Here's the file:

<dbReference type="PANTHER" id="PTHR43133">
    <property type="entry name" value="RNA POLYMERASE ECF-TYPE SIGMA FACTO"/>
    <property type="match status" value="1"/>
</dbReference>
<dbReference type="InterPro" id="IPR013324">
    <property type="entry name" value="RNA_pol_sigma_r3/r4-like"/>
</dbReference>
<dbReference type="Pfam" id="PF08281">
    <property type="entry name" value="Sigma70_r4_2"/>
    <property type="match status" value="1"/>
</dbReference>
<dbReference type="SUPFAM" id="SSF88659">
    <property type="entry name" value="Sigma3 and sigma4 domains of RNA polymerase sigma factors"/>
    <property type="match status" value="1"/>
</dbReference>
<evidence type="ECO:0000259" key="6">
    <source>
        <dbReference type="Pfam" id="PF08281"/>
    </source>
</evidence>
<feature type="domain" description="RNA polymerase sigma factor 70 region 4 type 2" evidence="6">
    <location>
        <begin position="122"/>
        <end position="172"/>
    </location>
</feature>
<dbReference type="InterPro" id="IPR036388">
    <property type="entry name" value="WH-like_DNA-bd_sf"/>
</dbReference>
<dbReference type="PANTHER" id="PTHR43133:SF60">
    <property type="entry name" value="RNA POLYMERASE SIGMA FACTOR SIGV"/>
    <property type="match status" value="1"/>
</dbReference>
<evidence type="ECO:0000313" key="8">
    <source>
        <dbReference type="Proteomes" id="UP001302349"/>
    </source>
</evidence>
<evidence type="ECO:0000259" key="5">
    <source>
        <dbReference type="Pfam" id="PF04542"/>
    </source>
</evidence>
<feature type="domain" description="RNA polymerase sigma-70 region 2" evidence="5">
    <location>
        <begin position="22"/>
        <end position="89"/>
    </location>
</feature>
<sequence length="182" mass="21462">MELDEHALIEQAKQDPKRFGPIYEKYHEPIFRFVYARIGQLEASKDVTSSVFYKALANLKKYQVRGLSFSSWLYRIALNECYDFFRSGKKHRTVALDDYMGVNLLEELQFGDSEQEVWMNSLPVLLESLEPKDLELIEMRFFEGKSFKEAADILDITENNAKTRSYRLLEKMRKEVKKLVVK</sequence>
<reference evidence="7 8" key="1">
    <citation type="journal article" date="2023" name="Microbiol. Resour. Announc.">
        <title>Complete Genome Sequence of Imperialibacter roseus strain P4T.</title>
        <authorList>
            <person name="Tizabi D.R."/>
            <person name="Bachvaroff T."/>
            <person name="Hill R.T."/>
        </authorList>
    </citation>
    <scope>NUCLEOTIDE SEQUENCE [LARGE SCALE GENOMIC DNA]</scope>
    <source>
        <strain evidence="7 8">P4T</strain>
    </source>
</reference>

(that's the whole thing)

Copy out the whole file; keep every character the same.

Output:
<dbReference type="PANTHER" id="PTHR43133">
    <property type="entry name" value="RNA POLYMERASE ECF-TYPE SIGMA FACTO"/>
    <property type="match status" value="1"/>
</dbReference>
<dbReference type="InterPro" id="IPR013324">
    <property type="entry name" value="RNA_pol_sigma_r3/r4-like"/>
</dbReference>
<dbReference type="Pfam" id="PF08281">
    <property type="entry name" value="Sigma70_r4_2"/>
    <property type="match status" value="1"/>
</dbReference>
<dbReference type="SUPFAM" id="SSF88659">
    <property type="entry name" value="Sigma3 and sigma4 domains of RNA polymerase sigma factors"/>
    <property type="match status" value="1"/>
</dbReference>
<evidence type="ECO:0000259" key="6">
    <source>
        <dbReference type="Pfam" id="PF08281"/>
    </source>
</evidence>
<feature type="domain" description="RNA polymerase sigma factor 70 region 4 type 2" evidence="6">
    <location>
        <begin position="122"/>
        <end position="172"/>
    </location>
</feature>
<dbReference type="InterPro" id="IPR036388">
    <property type="entry name" value="WH-like_DNA-bd_sf"/>
</dbReference>
<dbReference type="PANTHER" id="PTHR43133:SF60">
    <property type="entry name" value="RNA POLYMERASE SIGMA FACTOR SIGV"/>
    <property type="match status" value="1"/>
</dbReference>
<evidence type="ECO:0000313" key="8">
    <source>
        <dbReference type="Proteomes" id="UP001302349"/>
    </source>
</evidence>
<evidence type="ECO:0000259" key="5">
    <source>
        <dbReference type="Pfam" id="PF04542"/>
    </source>
</evidence>
<feature type="domain" description="RNA polymerase sigma-70 region 2" evidence="5">
    <location>
        <begin position="22"/>
        <end position="89"/>
    </location>
</feature>
<sequence length="182" mass="21462">MELDEHALIEQAKQDPKRFGPIYEKYHEPIFRFVYARIGQLEASKDVTSSVFYKALANLKKYQVRGLSFSSWLYRIALNECYDFFRSGKKHRTVALDDYMGVNLLEELQFGDSEQEVWMNSLPVLLESLEPKDLELIEMRFFEGKSFKEAADILDITENNAKTRSYRLLEKMRKEVKKLVVK</sequence>
<reference evidence="7 8" key="1">
    <citation type="journal article" date="2023" name="Microbiol. Resour. Announc.">
        <title>Complete Genome Sequence of Imperialibacter roseus strain P4T.</title>
        <authorList>
            <person name="Tizabi D.R."/>
            <person name="Bachvaroff T."/>
            <person name="Hill R.T."/>
        </authorList>
    </citation>
    <scope>NUCLEOTIDE SEQUENCE [LARGE SCALE GENOMIC DNA]</scope>
    <source>
        <strain evidence="7 8">P4T</strain>
    </source>
</reference>